Mugabe looking forward to farming and staying at rural home


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Former President Robert Mugabe is now looking forward to a new life of farming and staying at his rural home, his nephew Leo Mugabe said today.

Leo Mugabe was quoted by the French news agency AFP as saying Mugabe, who resigned last Tuesday, was in good health and in a jovial mood.

"He is fine. I have been to see him, he is quite jovial," he said.

"He is actually looking forward to his new life — farming and staying at the rural home. He has taken it well."

Mugabe will be turning 94 in February and was forced to step down after the military intervened to stop “criminals” that had surrounded him from taking over.

Three top members of the G40 faction of the Zimbabwe African National Union-Patriotic Front that backed Mugabe and his wife Grace appeared in court yesterday.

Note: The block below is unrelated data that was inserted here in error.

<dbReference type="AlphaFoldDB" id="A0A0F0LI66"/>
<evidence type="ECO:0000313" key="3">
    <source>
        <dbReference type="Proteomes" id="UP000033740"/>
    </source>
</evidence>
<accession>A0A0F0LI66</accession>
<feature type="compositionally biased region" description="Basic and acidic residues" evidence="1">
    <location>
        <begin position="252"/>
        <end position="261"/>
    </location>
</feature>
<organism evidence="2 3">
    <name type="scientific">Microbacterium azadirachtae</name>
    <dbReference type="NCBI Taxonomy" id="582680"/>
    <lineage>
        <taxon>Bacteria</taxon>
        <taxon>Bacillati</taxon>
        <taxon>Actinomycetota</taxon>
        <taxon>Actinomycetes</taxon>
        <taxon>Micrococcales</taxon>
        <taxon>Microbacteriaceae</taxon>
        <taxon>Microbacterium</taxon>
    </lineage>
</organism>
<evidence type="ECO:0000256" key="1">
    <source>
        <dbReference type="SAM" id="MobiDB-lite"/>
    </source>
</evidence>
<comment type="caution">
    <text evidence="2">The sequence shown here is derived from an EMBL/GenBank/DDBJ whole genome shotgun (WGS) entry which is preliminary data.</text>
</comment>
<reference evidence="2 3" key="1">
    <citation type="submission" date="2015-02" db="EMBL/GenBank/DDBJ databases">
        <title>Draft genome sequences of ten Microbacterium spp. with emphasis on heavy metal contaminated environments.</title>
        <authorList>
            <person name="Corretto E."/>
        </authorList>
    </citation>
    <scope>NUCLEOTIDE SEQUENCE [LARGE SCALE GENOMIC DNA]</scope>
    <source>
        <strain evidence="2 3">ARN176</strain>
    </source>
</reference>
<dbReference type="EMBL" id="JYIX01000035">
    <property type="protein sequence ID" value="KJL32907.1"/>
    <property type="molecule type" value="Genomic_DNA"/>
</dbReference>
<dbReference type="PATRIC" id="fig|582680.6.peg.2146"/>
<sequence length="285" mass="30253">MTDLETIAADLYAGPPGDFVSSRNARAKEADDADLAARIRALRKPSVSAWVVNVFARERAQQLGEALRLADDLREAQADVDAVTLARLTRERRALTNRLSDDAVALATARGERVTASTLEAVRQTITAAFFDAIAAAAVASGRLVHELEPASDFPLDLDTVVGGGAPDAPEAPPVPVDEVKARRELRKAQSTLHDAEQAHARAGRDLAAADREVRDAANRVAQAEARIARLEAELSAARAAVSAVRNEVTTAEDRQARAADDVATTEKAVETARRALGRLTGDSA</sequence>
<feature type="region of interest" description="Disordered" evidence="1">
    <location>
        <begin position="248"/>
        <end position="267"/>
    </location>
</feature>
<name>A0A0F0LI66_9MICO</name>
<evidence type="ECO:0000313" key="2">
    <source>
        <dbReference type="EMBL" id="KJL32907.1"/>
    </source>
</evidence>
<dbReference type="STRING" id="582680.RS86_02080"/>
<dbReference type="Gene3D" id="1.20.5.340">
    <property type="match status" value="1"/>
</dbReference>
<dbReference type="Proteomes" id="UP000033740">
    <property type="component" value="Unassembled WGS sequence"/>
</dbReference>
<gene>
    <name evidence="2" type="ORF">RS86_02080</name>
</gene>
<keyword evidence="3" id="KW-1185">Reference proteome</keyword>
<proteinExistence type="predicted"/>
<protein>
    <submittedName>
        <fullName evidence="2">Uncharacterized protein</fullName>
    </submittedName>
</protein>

Finance Minister Ignatius Chombo is facing corruption charges while youth leader Kudzanayi Chipanga is accused of publishing falsehoods.

They were remanded to tomorrow for bail application.

Innocent Hamandishe who was youth commissar was remanded to 8 December. He is facing several counts of kidnapping.

Mugabe was assured immunity against prosecution and a hefty severance package which some reports say entitles him to $150 000 a month.

Although Zimbabweans are rejoicing at the ousting of Mugabe, critics are now beginning to question the military intervention with some arguing that the military stepped in to serve their own interests rather than those of the people although the people also benefitted from the ousting of a dictator.

 

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The Insider

The Insider is a political and business bulletin about Zimbabwe, edited by Charles Rukuni. Founded in 1990, it was a printed 12-page subscription only newsletter until 2003 when Zimbabwe's hyper-inflation made it impossible to continue printing.

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